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Changing to healthier eating habits, often leaves many people feeling deprived of food and hungry all of the time. This is because people usually cut back on all of the food they consume. That's only half right. Yes, cut back on all the high calorie, non-nutritive junk food -- but eat all fruit and vegetables your stomach can hold. Seriously.
The Academy of Nutrition and Dietetics' daily recommended amount of fiber is 25 grams for women and 38 grams for men.
Fiber filled vegetables like kale, spinach, broccoli, green beans, asparagus, lettuce, cabbage, brussels sprouts, artichokes and fruits like strawberries, raspberries, apples, bananas and pears are great because they make you feel full and satisfied.
Nuts and grains are also excellent sources of fiber -- but unlike vegetables and fruit, they should consumed in moderation.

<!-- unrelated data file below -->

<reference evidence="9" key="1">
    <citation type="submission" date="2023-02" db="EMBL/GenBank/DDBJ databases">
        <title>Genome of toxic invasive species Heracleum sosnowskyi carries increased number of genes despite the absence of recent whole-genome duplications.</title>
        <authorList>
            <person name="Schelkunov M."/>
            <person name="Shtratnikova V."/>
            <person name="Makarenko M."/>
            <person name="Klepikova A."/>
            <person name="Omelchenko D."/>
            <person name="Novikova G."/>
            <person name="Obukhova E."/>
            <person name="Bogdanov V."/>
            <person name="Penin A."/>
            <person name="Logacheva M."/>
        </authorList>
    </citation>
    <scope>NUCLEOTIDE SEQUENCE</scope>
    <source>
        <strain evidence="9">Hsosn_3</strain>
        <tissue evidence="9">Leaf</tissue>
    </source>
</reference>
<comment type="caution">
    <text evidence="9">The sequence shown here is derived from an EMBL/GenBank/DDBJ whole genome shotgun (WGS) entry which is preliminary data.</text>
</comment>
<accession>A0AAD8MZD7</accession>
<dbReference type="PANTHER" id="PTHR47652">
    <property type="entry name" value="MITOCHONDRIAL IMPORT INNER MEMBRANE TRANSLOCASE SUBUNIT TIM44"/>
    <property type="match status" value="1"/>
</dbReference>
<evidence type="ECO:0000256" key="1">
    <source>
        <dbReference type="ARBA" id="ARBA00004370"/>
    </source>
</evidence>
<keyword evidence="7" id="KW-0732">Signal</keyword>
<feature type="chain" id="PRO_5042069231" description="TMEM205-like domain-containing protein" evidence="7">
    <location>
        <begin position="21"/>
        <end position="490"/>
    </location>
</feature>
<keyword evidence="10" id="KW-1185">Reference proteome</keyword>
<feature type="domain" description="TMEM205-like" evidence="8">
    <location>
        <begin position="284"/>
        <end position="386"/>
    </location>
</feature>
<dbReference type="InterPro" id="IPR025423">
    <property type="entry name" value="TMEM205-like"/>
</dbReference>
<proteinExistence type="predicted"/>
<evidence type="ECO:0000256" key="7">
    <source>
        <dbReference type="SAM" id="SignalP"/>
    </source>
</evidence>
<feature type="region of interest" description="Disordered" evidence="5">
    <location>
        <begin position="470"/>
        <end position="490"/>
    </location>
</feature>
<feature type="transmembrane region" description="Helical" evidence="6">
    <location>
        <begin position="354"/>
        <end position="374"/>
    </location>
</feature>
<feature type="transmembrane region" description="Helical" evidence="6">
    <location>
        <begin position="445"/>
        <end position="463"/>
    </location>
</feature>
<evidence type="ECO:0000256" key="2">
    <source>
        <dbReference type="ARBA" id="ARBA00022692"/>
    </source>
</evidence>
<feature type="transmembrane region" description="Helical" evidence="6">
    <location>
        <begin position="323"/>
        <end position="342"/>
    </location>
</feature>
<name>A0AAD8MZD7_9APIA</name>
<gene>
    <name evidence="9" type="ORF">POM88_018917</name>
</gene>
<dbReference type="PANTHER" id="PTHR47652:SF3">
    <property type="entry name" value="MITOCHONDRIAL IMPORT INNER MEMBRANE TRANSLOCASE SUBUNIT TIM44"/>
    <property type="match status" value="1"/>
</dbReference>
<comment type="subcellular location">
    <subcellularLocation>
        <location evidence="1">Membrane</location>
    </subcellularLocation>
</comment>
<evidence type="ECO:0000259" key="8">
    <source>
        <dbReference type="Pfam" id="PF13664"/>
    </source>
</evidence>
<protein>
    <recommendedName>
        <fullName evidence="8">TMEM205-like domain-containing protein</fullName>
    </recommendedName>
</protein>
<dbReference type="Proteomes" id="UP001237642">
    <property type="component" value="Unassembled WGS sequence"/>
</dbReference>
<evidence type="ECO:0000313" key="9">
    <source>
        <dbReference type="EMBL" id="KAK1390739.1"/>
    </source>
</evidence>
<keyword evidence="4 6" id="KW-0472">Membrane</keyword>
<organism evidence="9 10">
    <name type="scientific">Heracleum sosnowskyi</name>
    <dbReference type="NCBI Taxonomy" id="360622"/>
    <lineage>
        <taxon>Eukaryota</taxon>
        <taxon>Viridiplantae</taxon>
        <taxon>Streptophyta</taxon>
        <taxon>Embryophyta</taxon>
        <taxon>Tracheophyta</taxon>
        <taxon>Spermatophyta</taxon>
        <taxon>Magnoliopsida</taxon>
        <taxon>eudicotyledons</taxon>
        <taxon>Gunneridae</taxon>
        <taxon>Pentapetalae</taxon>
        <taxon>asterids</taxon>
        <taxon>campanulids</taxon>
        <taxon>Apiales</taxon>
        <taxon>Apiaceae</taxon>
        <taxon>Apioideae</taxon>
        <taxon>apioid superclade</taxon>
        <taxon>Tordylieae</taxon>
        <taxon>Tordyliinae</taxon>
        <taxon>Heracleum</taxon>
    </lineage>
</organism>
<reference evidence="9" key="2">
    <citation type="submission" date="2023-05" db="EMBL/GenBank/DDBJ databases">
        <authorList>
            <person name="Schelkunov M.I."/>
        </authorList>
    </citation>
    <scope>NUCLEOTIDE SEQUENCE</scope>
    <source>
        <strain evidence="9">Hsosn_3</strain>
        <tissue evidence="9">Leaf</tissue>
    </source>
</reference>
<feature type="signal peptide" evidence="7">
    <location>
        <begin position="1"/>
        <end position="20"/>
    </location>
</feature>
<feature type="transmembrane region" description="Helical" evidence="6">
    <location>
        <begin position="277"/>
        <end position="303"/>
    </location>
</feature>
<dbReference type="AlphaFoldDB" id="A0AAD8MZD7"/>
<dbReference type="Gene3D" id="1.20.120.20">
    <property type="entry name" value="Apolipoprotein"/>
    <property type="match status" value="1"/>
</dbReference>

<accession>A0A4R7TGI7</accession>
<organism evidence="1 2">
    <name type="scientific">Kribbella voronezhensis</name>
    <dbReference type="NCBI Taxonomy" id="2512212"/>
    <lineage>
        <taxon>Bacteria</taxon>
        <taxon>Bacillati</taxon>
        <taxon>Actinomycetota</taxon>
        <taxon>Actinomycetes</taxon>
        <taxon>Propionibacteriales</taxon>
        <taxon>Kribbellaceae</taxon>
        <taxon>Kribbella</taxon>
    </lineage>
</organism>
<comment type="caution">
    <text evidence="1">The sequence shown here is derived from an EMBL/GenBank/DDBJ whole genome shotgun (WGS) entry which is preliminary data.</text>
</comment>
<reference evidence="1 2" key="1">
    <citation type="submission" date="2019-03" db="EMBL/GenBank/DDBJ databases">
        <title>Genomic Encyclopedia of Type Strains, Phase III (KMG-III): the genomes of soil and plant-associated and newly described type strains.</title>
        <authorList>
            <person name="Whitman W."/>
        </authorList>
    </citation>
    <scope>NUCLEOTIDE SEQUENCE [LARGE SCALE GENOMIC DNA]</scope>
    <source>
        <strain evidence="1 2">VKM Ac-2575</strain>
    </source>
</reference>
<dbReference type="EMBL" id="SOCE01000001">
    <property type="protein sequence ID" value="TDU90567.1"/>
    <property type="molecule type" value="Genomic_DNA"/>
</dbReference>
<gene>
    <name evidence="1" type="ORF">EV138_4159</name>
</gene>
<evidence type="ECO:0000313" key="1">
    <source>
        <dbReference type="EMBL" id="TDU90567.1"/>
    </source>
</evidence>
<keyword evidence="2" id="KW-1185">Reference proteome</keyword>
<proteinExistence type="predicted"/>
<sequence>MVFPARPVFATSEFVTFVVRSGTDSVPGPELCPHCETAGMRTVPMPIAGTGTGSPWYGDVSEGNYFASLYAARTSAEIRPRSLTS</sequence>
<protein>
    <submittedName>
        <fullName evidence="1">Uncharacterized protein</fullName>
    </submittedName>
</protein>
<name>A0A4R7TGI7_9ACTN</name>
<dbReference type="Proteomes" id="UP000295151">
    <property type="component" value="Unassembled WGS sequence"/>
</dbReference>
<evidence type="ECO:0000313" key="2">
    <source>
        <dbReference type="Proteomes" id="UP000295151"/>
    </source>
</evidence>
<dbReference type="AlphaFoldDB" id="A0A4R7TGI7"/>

There are two types of fiber: soluble and insoluble. Soluble fiber is the kind that dissolves in water and adds to the fullness effect because once it comes in contact with water, it forms a gel in the stomach. Insoluble fiber is the kind that does not dissolve and stays intact as it passes through the intestines. It adds bulk to food which makes you feel full. It also speeds up the passage and elimination of food in the gut.
Not only does fiber add heft to your meals, it also slows the increase in blood sugar and insulin levels. The bulk from fiber in food slows the passage of food from the stomach to the intestines which is how blood sugar levels are maintained relatively even. Drastic up and down insulin levels adds to fat storage and is a risk factor for diabetes.
At the start of each meal, eat all the vegetables you can, first. I've been known to eat a whole head of lettuce in one salad! So, don't be afraid to eat more vegetables, you can't eat too many. Starting off each meal with vegetables will get fiber in your stomach which will fill you up. Then you're less likely to overeat and the fiber in your stomach will work to keep blood sugar levels even as you eat the rest of your meal.
Check out this list from the Mayo Clinic for high-fiber foods.
Academy of Nutrition and Dietetics